Muhammad ibn al-Ash'ath al-Kindi

Abū al-Qāsim Muḥammad ibn al-Ash'ath ibn Qays al-Kindī (Arabic: محمد بن الأشعث بن قيس الكندي‎) (died 686) was the chieftain of the Kindah tribe in Kufa, succeeding his father al-Ash'ath ibn Qays. He served as governor of Tabaristan under the Umayyad viceroy of Iraq, Ubayd Allah ibn Ziyad and later as the governor of Mosul under the anti-Umayyad caliph Abd Allah ibn al-Zubayr. He died fighting for the latter's brother and governor of Iraq, Mus'ab ibn al-Zubayr, against the pro-Alid ruler of Kufa, Mukhtar al-Thaqafi, at the Battle of Harura in 686. His son, Abd al-Rahman, would later lead a major rebellion against the Umayyads in 700–703.

LifeEdit

Muhammad was the son of al-Ash'ath ibn Qays, the leader of the Kindah tribe in Kufa, and succeeded him following his father's death in 661.[1][2] His brother Qays also held a leadership position in the tribe.[1] According to an account cited by 9th-century historian al-Tabari, the newly-installed Umayyad governor of Kufa, Ubayd Allah ibn Ziyad, charged Muhammad with summoning the man hiding the pro-Alid dissident Muslim ibn Aqil to the governor's palace.[2] Ibn Aqil had been rallying Kufan support for Husayn ibn Ali, a son of Caliph Ali (r. 656–661) and grandson of the Islamic prophet Muhammad, who refused to recognize Caliph Yazid I (r. 680–683). Muhammad later played a key role in defending Ibn Ziyad when supporters of Ibn Aqil besieged the governor.[3] Muhammad ultimately forced Ibn Aqil to surrender and agreed to send a letter on the latter's behalf notifying Husayn not to come to Kufa, where he was expecting significant support.[4]

Muhammad married off his daughter to Ibn Ziyad. The latter appointed him governor of Tabaristan, but following Ibn Ziyad's flight to Syria in the wake of Caliph Yazid's death and the subsequent collapse of Umayyad authority, Muhammad recognized the rival, Mecca-based caliphate of Abd Allah ibn al-Zubayr.[1] Ibn al-Zubayr appointed him governor of Mosul.[1] In response to the suppression of the Arab nobility of Kufa by the pro-Alid leader al-Mukhtar al-Thaqafi in 686, Muhammad, who at the time was residing in one of his fortresses near Qadisiyya, known as Tizanabadh, rallied to the Zubayrid governor of Basra, Mus'ab ibn al-Zubayr.[5] During the Battle of Harura he was installed as the leader of Kufan troops, who had earlier defected from the pro-Alid leader al-Mukhtar. He was ultimately slain during the battle under unclear circumstances, with up to four different narratives recorded in the Muslim tradition regarding the identity of his killer.[6] The Zubayrids won the battle, but the death of Muhammad was lamented by Mus'ab, who remarked to his lieutenant commander, al-Muhallab ibn Abi Sufra, "what a joy it would have been, had Muhammad ibn al-Ash'ath not been killed!"[7]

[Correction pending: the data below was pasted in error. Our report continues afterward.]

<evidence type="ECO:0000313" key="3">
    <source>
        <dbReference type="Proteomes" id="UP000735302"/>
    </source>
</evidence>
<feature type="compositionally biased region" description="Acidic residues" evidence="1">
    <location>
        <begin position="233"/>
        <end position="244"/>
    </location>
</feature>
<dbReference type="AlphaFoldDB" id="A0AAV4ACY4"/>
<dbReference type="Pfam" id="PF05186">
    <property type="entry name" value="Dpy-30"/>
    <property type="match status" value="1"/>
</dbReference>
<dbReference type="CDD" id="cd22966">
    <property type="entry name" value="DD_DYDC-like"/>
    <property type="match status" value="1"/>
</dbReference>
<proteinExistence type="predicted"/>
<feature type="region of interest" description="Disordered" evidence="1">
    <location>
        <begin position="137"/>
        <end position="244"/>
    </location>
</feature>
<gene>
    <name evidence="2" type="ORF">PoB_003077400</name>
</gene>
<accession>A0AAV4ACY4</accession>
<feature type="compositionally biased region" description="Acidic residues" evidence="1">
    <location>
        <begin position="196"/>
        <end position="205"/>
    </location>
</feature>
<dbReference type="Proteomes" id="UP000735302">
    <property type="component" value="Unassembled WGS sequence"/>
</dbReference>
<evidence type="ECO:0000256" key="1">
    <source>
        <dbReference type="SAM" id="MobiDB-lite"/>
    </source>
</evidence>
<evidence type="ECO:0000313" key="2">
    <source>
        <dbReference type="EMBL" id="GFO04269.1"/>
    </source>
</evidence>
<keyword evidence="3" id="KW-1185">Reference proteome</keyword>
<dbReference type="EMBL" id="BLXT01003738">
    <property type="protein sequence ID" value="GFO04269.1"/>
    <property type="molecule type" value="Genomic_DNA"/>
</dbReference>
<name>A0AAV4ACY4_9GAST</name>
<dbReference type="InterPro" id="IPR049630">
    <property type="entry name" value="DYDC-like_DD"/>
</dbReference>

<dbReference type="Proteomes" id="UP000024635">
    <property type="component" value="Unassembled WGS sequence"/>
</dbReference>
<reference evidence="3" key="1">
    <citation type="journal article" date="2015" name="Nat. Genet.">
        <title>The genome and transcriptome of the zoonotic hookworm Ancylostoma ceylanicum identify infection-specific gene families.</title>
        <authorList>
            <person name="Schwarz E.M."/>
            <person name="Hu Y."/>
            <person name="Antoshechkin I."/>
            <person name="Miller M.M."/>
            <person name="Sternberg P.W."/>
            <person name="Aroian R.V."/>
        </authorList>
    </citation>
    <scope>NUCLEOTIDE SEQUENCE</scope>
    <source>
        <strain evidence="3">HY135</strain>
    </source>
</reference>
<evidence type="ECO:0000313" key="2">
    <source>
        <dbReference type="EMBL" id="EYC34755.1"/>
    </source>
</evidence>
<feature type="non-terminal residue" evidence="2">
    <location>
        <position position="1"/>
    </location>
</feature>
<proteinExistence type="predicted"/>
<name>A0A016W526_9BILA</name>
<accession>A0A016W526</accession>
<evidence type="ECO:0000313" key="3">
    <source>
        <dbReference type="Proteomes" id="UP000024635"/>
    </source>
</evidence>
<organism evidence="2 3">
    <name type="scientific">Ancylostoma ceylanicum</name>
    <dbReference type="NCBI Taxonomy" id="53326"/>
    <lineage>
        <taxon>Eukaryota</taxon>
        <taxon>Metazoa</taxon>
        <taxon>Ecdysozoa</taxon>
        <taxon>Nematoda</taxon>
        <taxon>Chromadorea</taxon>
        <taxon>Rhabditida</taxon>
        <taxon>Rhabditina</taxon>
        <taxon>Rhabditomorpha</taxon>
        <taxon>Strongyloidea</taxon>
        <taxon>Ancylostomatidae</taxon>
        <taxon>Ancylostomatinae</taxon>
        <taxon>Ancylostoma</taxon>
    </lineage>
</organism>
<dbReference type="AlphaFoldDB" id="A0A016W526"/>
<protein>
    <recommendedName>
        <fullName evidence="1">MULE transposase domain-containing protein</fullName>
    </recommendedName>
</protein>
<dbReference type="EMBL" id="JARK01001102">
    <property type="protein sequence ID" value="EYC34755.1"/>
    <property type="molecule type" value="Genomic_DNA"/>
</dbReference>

ReferencesEdit

  1. ^ a b c d Crone 1980, p. 110.
  2. ^ a b Howard 1990, p. 19.
  3. ^ Howard 1990, pp. 49–50.
  4. ^ Howard 1990, pp. 55–56.
  5. ^ Fishbein 1990, pp. 85–86
  6. ^ Fishbein 1990, p. 95.
  7. ^ Fishbein 1990, p. 100.

BibliographyEdit

  • Crone, Patricia (1980). Slaves on Horses: The Evolution of the Islamic Polity. Cambridge: Cambridge University Press. ISBN 0-521-52940-9.
  • Howard, I. K. A., ed. (1990). The History of al-Ṭabarī, Volume XIX: The Caliphate of Yazīd ibn Muʿāwiyah, A.D. 680–683/A.H. 60–64. SUNY Series in Near Eastern Studies. Albany, New York: State University of New York Press. ISBN 978-0-7914-0040-1.